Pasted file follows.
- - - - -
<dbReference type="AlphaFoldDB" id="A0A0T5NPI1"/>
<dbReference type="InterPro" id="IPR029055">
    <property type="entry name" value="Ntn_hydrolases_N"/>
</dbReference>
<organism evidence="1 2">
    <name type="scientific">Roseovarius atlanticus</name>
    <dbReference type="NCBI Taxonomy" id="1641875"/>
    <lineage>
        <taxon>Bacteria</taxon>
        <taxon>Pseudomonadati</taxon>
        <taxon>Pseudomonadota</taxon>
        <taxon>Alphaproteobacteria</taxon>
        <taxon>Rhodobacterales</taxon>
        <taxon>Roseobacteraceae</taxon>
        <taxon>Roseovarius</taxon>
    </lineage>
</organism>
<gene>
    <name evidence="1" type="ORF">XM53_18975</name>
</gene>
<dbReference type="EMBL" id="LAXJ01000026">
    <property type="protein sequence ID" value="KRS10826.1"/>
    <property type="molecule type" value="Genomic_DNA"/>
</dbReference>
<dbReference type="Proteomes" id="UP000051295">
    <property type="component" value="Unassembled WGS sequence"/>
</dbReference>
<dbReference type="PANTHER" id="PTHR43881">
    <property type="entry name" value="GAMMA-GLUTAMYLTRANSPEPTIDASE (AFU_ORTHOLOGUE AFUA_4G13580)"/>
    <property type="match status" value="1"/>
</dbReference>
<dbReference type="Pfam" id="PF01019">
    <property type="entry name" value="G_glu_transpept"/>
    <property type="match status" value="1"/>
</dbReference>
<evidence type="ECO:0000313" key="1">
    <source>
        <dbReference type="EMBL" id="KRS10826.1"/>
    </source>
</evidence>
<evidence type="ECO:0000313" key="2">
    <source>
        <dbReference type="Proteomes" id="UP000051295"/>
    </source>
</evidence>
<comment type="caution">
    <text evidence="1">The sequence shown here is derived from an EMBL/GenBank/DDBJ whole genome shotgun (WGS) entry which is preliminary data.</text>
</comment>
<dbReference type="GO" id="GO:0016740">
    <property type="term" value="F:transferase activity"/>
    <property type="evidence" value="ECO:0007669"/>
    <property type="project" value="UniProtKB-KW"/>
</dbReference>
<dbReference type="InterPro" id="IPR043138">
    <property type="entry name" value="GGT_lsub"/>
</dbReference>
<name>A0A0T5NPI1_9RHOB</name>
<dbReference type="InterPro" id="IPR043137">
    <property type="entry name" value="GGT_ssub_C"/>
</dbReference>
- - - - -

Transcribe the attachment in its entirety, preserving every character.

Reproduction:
<dbReference type="AlphaFoldDB" id="A0A0T5NPI1"/>
<dbReference type="InterPro" id="IPR029055">
    <property type="entry name" value="Ntn_hydrolases_N"/>
</dbReference>
<organism evidence="1 2">
    <name type="scientific">Roseovarius atlanticus</name>
    <dbReference type="NCBI Taxonomy" id="1641875"/>
    <lineage>
        <taxon>Bacteria</taxon>
        <taxon>Pseudomonadati</taxon>
        <taxon>Pseudomonadota</taxon>
        <taxon>Alphaproteobacteria</taxon>
        <taxon>Rhodobacterales</taxon>
        <taxon>Roseobacteraceae</taxon>
        <taxon>Roseovarius</taxon>
    </lineage>
</organism>
<gene>
    <name evidence="1" type="ORF">XM53_18975</name>
</gene>
<dbReference type="EMBL" id="LAXJ01000026">
    <property type="protein sequence ID" value="KRS10826.1"/>
    <property type="molecule type" value="Genomic_DNA"/>
</dbReference>
<dbReference type="Proteomes" id="UP000051295">
    <property type="component" value="Unassembled WGS sequence"/>
</dbReference>
<dbReference type="PANTHER" id="PTHR43881">
    <property type="entry name" value="GAMMA-GLUTAMYLTRANSPEPTIDASE (AFU_ORTHOLOGUE AFUA_4G13580)"/>
    <property type="match status" value="1"/>
</dbReference>
<dbReference type="Pfam" id="PF01019">
    <property type="entry name" value="G_glu_transpept"/>
    <property type="match status" value="1"/>
</dbReference>
<evidence type="ECO:0000313" key="1">
    <source>
        <dbReference type="EMBL" id="KRS10826.1"/>
    </source>
</evidence>
<evidence type="ECO:0000313" key="2">
    <source>
        <dbReference type="Proteomes" id="UP000051295"/>
    </source>
</evidence>
<comment type="caution">
    <text evidence="1">The sequence shown here is derived from an EMBL/GenBank/DDBJ whole genome shotgun (WGS) entry which is preliminary data.</text>
</comment>
<dbReference type="GO" id="GO:0016740">
    <property type="term" value="F:transferase activity"/>
    <property type="evidence" value="ECO:0007669"/>
    <property type="project" value="UniProtKB-KW"/>
</dbReference>
<dbReference type="InterPro" id="IPR043138">
    <property type="entry name" value="GGT_lsub"/>
</dbReference>
<name>A0A0T5NPI1_9RHOB</name>
<dbReference type="InterPro" id="IPR043137">
    <property type="entry name" value="GGT_ssub_C"/>
</dbReference>